God is clearly seen in the vineyard-owner and Christ is the vineyard-keeper Israelites are the threatened tree. God has blessed Israel. He gave the nation the best. God, therefore, expected the fruits of repentance. His expectations are just. “For everyone to whom much is given, from him much will be required” (Luke 12:48). With great privileges come great accountability.
■ Failure to Repent after God’s Patience
The owner of the vineyard is very tolerant. The fig tree in Palestine is fruitful most of the year. They are not really large, but their dense foliage makes them a great shade tree. Since fruit could not be taken from a tree during the first three years (Lev. 19:23) the tree was presumably six years old.
Likewise, God had graciously provided occasions for repentance among the Jews. He sent prophets whom they are apt to ignore, persecute and kill. John the Baptist came preaching repentance for the kingdom was at hand. He even sent His Son.
■ Failure to Repent after God’s Extended Mercy
After all that has been done by the vinedresser the owner of the vineyard shows mercy and gives the fig three one more chance to be fruitful. This second chance for Israel is the call for repentance through the Gospel. On the cross He prayed for the fruitless nation rejecting Him, “Father, forgive them; for they know not what they do.” Today, God is delaying His judgment, “not wishing that any should perish, but that all should reach repentance” (2 Peter 3:9).
God is longsuffering but is not willing to suffer the fruitless tree an indefinite existence. God is willing to wait a long time for man to repent, but even His longsuffering has limits. God gives them only one more year. The period represented by this last year included the preaching of John the Baptist, the public ministry of Jesus Christ, and the forty years of apostolic teaching which followed the Crucifixion and resurrection.
■ Failure to Repent Brings Barrenness
Jesus spent His three years of ministry on earth among the Jews so all Israel would be fruitful. Jesus had so much trouble during the “three years” of His earthly ministry. All through these years, He taught by life, parable, miracle and discourse, to make Israel fruitful.
A fruitless tree is a useless tree. It uses up time, space and nutrients and yet gives no fig. “Die when I may,” Lincoln said, “I want it said of me that I plucked a weed and planted a flower wherever I thought a flower would grow”. Today, many Christians are unfruitful and are not redeeming the opportunities provided.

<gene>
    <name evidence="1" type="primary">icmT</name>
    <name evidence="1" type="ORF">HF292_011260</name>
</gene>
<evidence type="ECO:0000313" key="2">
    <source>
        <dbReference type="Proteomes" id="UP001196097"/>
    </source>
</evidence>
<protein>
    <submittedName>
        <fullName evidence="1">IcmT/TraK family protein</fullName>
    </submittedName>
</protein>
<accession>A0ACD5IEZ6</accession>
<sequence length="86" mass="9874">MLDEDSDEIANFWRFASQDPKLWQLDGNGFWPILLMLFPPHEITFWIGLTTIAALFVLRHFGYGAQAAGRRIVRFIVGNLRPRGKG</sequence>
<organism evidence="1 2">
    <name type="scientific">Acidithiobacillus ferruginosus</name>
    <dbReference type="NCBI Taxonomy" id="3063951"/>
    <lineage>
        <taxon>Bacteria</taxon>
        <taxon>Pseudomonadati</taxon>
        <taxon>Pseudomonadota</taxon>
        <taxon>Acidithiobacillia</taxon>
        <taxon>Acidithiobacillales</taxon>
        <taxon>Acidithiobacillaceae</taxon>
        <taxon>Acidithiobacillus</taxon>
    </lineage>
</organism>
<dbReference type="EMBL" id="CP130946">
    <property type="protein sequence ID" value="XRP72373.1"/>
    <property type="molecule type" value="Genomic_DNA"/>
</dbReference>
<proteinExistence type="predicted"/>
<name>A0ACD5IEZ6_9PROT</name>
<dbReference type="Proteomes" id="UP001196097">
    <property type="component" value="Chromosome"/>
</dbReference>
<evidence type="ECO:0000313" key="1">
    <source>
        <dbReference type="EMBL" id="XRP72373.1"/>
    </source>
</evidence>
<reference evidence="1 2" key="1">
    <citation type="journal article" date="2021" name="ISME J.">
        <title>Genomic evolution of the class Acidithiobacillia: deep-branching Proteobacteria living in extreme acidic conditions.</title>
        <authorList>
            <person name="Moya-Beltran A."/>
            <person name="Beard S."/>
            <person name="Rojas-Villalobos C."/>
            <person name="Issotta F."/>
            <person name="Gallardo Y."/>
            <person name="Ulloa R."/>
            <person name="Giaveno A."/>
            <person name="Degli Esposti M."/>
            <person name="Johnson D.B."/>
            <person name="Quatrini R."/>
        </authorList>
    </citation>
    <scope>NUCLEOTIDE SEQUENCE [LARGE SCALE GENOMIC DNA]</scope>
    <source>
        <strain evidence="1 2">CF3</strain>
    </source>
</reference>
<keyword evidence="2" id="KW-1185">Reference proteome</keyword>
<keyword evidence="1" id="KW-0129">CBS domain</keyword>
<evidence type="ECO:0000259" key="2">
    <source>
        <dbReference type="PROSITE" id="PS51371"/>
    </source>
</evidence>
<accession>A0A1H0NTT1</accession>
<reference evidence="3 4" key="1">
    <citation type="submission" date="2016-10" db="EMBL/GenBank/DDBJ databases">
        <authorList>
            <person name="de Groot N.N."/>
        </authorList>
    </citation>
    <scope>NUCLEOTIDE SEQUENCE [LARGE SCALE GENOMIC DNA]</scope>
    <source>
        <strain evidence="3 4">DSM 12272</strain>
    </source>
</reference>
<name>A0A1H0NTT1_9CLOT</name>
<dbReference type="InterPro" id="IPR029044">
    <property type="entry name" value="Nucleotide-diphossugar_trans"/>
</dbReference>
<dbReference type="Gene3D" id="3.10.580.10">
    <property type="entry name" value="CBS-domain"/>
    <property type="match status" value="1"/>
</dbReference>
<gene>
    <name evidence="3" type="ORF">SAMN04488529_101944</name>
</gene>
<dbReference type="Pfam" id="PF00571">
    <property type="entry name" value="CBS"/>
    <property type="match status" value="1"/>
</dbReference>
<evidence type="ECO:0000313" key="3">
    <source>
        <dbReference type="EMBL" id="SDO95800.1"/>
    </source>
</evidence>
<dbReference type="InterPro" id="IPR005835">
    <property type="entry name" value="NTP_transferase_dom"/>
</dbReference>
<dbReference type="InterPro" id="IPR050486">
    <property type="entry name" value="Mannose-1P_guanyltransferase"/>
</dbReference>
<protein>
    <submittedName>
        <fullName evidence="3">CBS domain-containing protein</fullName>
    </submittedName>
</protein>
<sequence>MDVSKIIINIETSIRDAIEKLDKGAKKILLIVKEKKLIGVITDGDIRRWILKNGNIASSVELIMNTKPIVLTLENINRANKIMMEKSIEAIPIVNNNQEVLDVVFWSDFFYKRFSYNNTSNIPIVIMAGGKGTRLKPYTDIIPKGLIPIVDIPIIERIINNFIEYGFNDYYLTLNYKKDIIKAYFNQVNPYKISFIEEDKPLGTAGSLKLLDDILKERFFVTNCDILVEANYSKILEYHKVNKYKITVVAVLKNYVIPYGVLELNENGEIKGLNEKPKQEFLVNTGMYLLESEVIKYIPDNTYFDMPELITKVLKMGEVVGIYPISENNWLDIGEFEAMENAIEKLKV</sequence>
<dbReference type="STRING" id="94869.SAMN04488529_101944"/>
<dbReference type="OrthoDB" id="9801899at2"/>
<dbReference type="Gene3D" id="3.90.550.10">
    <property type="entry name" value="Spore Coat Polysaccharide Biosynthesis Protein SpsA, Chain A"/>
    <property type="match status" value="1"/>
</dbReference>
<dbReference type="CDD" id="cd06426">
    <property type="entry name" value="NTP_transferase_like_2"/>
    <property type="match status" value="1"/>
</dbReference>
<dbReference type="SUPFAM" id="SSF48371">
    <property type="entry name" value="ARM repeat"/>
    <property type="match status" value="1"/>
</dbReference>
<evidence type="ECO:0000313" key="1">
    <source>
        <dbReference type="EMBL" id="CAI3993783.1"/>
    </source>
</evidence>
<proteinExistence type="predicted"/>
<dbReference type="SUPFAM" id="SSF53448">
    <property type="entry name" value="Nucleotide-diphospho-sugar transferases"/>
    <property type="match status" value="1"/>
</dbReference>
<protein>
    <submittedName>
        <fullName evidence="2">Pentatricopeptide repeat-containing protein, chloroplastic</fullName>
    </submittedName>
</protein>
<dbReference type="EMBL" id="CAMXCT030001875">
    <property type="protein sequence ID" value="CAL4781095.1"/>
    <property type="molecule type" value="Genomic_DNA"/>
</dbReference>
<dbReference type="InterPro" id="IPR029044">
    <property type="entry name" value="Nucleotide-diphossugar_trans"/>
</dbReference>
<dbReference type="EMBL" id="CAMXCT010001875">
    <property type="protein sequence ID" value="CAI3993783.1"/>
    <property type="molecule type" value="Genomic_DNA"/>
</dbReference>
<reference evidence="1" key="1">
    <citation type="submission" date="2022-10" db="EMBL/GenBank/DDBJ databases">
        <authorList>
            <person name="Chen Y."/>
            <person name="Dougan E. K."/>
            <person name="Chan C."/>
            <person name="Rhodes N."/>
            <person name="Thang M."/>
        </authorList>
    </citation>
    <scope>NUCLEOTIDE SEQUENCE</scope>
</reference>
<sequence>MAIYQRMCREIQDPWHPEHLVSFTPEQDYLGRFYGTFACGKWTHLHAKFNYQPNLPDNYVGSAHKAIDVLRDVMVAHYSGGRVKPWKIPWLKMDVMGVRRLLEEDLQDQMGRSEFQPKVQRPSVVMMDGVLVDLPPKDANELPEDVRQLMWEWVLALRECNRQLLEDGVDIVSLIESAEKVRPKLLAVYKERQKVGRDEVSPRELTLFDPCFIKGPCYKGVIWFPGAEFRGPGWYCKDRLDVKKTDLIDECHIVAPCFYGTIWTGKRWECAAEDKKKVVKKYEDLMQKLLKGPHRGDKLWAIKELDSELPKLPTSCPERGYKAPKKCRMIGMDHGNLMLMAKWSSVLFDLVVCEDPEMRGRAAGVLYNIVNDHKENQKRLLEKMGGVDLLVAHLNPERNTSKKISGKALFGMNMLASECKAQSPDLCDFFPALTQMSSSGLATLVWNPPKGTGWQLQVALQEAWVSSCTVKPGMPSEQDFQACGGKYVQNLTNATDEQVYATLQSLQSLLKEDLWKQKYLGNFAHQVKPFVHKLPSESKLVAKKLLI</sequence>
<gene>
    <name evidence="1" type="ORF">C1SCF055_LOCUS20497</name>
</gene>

By wasting the space it occupies, the fig tree hinders the fruitfulness that the ground could yield. The idea is to get to work, or get busy, or just get out of the way so the work can be done. The Christian who merely occupies a pew is like the fig tree. He may be there but he does not work or help.
■ Failure to Repent Brings Divine Judgment
Although sinners may not always suffering in direct proportion to their evil, fruitlessness invites disaster. Soil and space in a vineyard was too valuable to waste on such a tree. Eventually there will be a moment of Judgement to cut it down and forget about it. Jesus said, “Every tree that does not bear good fruit is cut down and thrown into the fire” (Mt. 7:19). Even in the laws of nature one must reap as he sows and that which does not reproduce itself will go extinct.
The Jews would have a final warning to repent. If the axe is already laid at the trunk of the tree, it is too late to start bearing fruit. If the Jewish nation kept on seeking an earthly kingdom and rejecting the Kingdom of God, they could only come to one end. Eventually, Jerusalem was destroyed in 70 AD.
This same warning can be made to all Christians. Jesus warned, “If a man does not abide in me he is cast forth as a branch and withers; and the branches are gathered, thrown Into the fire and burned” (John 15:6).
You cannot repent too soon, because you do not know how soon it may be too late.
– Daniel R. Vess